Mean People Suck!-How to Survive a Bad Review
We are about to bare our souls and tell you about some failures we have had. It seems odd to do, I know, since we just met, but we want you to know that nobody is perfect. Below are our thoughts on bad reviews and how to survive them.
We also have a question. A burning one.
Why it is that multiple people can tell you how great your creative work is and how you have impacted their life with your vision, passion and art but then…
Then, you get one person that publicly gives you the cold shoulder and says you have offended them with your very being and that is what stands out more than the hundreds of accolades?
I glowed in the comments until I got the review that said my comedy often fell flat and that I ruined the show with slapstick. I didn’t feel that it was slapstick. I felt the addition of physicality helped the audience understand the humor in the difficult and complex lyrics. Even if it was slapstick that would be perfectly in time with the humor of the period of the show as slapstick was all the rage at the time this comedy was written. The reviewer however didn’t find it funny.
And really? I ruined it?? Isn’t that a bit much?
And if he loved my leading actors, and what they did, and what the ensemble did and the choreography and the sets, then where did I ruin it?
Now did I throw in some outrageous fun? Of course I did. It’s a comedy!!!
I attended the show this reviewer did and the audience was going wild laughing and applauding. It was a night like I have never experienced. But somehow I ruined the show. This simple comment has bore a hole in my cloud of happiness leaving me frozen for a moment. It just ruins my day.
Okay, so I’ll share some of the bad reviews I’ve gotten. And I do say some, because I’ve gotten plenty. I’m a writer of fiction – historical romantic suspense, to be precise, and though my first book has 153 reviews on Amazon, most of which are solid, good reviews giving the book a 4.2 star rating, it’s the ones that believe I’m the worst writer ever, that I’m lazy, that I don’t know what I’m doing or who are filled with abject hatred for my characters that can stick.
Like this one:
Pigs! In no way can I write how disgustingly repulsive these characters are…
or this one:
At that point I was so fed up with his behavior that I took a peek at the end of the book to see if it got any better, and the ending is just as cliche and offensive as the rest of it. Yuck. Not my style at all.
or this 2 star review:
Yup. That’s all she wrote.
Now, I know what I write won’t be everyone’s cup of tea. I get that, and truth be told, I read plenty of books that I don’t like, don’t finish or didn’t enjoy. I set them aside and continue on to the next. It’s not in me to write a nasty review, though I respect everyone’s right to do so.
But I do read them all. In part, because it’s impossible not to. (Try it. Go ahead, I dare you. Your good intentions will fall alongside the intent not to stay up until 2 am in the morning working on your blog— or is that just me?) But I also look for things I can learn, so I appreciate the constructive criticism. For that purpose, you have to go with the “middle method.” Throw out the best, throw out the worst. Stick with the options in the middle for your best bets. (But I’m still not exactly sure how “Pigs!” is constructive. Unless I was writing Animal Farm.)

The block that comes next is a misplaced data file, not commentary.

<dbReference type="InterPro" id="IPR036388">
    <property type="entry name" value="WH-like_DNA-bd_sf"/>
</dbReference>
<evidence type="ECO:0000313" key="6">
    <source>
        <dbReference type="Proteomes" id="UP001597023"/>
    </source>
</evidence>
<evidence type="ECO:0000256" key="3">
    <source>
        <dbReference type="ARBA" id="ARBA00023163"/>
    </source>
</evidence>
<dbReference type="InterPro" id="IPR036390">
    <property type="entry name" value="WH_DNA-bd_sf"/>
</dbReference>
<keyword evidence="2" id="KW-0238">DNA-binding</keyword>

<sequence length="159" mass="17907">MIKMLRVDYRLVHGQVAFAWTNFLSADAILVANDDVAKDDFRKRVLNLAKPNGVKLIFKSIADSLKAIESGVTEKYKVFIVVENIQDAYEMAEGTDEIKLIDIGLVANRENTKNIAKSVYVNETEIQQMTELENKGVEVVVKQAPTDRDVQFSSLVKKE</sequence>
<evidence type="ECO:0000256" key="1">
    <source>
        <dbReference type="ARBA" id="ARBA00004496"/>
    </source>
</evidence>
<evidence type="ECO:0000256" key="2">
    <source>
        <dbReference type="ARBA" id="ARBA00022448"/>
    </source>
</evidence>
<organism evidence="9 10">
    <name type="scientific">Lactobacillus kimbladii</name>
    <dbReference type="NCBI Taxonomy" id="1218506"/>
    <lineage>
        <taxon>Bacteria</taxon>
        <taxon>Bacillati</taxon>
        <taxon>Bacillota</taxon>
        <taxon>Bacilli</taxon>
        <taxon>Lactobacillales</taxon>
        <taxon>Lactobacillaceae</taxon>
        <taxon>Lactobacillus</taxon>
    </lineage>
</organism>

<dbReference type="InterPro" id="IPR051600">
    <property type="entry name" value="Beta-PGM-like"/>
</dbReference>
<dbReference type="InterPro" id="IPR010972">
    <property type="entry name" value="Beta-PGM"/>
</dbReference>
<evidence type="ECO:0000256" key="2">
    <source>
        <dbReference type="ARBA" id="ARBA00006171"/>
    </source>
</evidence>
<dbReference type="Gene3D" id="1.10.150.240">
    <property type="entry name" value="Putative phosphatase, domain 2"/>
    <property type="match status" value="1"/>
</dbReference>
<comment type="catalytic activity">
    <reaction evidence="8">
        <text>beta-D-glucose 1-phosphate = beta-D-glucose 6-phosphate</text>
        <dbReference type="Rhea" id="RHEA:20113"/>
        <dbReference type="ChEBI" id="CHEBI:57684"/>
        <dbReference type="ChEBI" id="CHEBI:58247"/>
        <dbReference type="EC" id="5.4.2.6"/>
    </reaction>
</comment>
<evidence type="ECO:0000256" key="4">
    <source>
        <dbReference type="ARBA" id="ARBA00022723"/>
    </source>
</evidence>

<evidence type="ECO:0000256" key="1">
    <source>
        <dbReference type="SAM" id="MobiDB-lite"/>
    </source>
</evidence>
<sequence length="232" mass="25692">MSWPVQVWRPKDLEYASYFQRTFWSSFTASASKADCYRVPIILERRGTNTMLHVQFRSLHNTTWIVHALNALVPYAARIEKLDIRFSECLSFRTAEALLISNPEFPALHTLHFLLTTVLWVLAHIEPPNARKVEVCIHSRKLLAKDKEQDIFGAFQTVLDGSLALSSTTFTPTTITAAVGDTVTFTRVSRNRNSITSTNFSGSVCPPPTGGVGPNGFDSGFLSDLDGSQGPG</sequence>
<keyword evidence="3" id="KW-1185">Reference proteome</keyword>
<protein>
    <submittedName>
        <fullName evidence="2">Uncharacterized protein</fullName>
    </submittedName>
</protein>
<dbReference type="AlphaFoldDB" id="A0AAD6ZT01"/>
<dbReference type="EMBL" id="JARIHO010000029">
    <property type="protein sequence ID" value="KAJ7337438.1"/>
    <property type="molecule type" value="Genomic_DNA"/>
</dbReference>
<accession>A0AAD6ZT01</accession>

As I researched why we hold on to bad experiences like this, I found the following:
Recent research indicates that stressful events that have some sort of social component are more likely to stick with us (Emotion, August 2012). So, for example, a public presentation is more likely to leave us dwelling in the past than a private stressful experience.
This made complete sense to me. I am not hurt when someone doesn’t like something I’ve done in the privacy of my office or home. But this review was a public review that was posted for society to read. I also could potentially hurt the theatre company that produced it. That makes this more deep of a cut.
He doesn’t mention that the audience was laughing so hard there were people crying. He doesn’t mention that the show had a standing ovation and that people were cheering mid songs.
Those things don’t make a review. I guess it felt like public shaming.
Where do you go from that?
I would start by asking yourself these questions:
- Will this matter to me in 5 years?
- Will this matter to me in 10 years?
- Do my feelings about this hurt anyone other than myself?
- Give yourself 5 minutes to truly vent about it so you can let it go.
Then talk it out with your friends. Surround yourself with loving, supportive people who will help you find the humor in it all. And remind yourself that you created art and understand that not every person loves every piece of art. It’s all subjective.
It’s totally subjective. We like what we like, and that doesn’t mean that someone else’s work is bad. (There are plenty of authors I don’t enjoy reading, but they are NY Times bestsellers.) Sometimes, it’s just not to our taste, or often, we had expectations that were different from what was offered.
In my second book, two words were added to the book jacket blurb by my publisher that set an expectation by readers that was false. It shows in some of the reviews, who wanted something different than what my book offered. I can’t blame them for that, but it didn’t make that “Did not Finish this book” review any easier to swallow. But I believe in my writing, and I write stories that I need to tell. I can’t write anything else, and I know my audience is out there.
So in the tune of Frozen, “Let it go”.
P.S. The show was tagged as a Theatre Bay Area’s “Production to See this Week”!